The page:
A perfect answer! With that, the prime minister telegraphed that he will not be morally blackmailed by Zelensky, and that his responsibilities are first and foremost to represent the will and interests of the Hungarian people. As I said, today the Western media are reporting on the victory of “pro-Putin Viktor Orban,” which is the same kind of biased b.s. that has kept Western journalists from understanding what’s really happening here in Hungary. Orban was not voted back in yesterday because he is pro-Putin; he was returned to office because he is pro-Hungarian.

It is not often that the head of a right-wing party gets to run for re-election as a peace candidate, but that’s what Orban did, and it paid off. Over and over, talking to people in the streets, in pubs, in taxi cabs, I heard the same thing from people: however ready they might be for a change in government after twelve years of Fidesz, this opposition is incompetent, and besides, nobody wants to change leadership in a time of national crisis.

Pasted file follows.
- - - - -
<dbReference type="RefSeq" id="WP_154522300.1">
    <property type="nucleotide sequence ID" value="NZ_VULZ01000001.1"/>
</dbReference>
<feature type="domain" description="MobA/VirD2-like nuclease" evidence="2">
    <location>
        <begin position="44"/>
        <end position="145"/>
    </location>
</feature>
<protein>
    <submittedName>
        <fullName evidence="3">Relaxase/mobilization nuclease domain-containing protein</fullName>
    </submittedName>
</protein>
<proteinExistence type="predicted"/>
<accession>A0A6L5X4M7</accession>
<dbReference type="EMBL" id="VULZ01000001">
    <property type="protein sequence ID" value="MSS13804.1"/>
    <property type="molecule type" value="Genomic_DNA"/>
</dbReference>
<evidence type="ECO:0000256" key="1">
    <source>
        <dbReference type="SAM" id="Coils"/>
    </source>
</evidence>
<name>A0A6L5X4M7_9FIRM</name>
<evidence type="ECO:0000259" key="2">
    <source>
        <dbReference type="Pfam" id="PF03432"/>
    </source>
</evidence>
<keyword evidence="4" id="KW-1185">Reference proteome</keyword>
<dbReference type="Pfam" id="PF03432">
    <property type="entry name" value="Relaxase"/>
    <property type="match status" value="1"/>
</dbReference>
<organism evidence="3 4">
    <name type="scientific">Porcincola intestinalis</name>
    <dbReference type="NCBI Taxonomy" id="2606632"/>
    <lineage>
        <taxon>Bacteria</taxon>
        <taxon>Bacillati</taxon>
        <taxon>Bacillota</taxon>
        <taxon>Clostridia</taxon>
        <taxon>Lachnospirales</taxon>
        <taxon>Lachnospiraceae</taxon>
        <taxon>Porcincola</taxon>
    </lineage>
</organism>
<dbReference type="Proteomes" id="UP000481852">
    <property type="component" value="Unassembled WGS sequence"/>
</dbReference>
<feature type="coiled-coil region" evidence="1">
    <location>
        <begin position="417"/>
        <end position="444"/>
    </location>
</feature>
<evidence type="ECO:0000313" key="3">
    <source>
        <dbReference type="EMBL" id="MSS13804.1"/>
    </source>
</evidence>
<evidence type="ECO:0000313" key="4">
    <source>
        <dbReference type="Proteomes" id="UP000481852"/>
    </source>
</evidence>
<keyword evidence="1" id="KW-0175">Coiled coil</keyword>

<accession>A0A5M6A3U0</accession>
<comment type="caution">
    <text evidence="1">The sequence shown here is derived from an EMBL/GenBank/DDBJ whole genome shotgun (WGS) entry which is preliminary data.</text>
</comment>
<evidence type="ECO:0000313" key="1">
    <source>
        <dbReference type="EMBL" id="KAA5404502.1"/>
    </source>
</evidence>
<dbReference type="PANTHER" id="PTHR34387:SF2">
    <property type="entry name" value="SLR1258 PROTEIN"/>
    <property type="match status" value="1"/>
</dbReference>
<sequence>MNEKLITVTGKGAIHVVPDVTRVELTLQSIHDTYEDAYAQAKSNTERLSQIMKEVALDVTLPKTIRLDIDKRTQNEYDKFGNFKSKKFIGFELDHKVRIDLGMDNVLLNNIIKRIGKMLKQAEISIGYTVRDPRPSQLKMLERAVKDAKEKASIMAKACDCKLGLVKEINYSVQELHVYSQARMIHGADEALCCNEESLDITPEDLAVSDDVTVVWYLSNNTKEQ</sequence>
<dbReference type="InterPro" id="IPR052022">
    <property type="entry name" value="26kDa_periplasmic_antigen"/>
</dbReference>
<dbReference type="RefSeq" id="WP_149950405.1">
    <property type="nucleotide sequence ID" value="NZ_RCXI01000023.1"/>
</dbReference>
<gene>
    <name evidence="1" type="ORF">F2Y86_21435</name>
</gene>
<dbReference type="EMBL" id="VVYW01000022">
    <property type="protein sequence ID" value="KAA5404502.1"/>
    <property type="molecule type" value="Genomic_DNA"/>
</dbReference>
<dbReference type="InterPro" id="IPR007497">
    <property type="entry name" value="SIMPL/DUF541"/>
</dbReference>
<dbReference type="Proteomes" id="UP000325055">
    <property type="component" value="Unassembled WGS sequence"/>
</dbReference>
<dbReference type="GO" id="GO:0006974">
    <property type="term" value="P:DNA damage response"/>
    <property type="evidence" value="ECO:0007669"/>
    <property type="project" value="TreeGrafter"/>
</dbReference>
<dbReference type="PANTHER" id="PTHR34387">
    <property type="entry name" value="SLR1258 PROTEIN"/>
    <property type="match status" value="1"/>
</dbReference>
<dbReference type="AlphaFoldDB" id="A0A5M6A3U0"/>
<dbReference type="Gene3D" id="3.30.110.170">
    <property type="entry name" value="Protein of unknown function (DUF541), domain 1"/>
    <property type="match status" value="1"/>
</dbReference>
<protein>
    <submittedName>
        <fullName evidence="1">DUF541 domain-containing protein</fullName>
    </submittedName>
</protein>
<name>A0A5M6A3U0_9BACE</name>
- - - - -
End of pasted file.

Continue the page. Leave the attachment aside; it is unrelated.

And then there was the LGBT media law referendum. Last summer, the Fidesz-controlled Parliament passed a law prohibiting certain expressions of pro-LGBT information aimed at minors. It caused a huge uproar among European leaders, who called it rank bigotry. Orban decided to put the questions to voters in a referendum yesterday. Hungarians were asked to approve or disapprove of the following questions:

  1. Do you support the promotion of gender reassignment treatments for minor children?”
  2. Do you support the display of media content showing gender reassignment to minors?
  3. Do you support the unrestricted depiction of sexual-themed media content to minors that affect their development?
  4. Do you support holding sessions on sexual orientation for minor children in public education institutions without parental consent?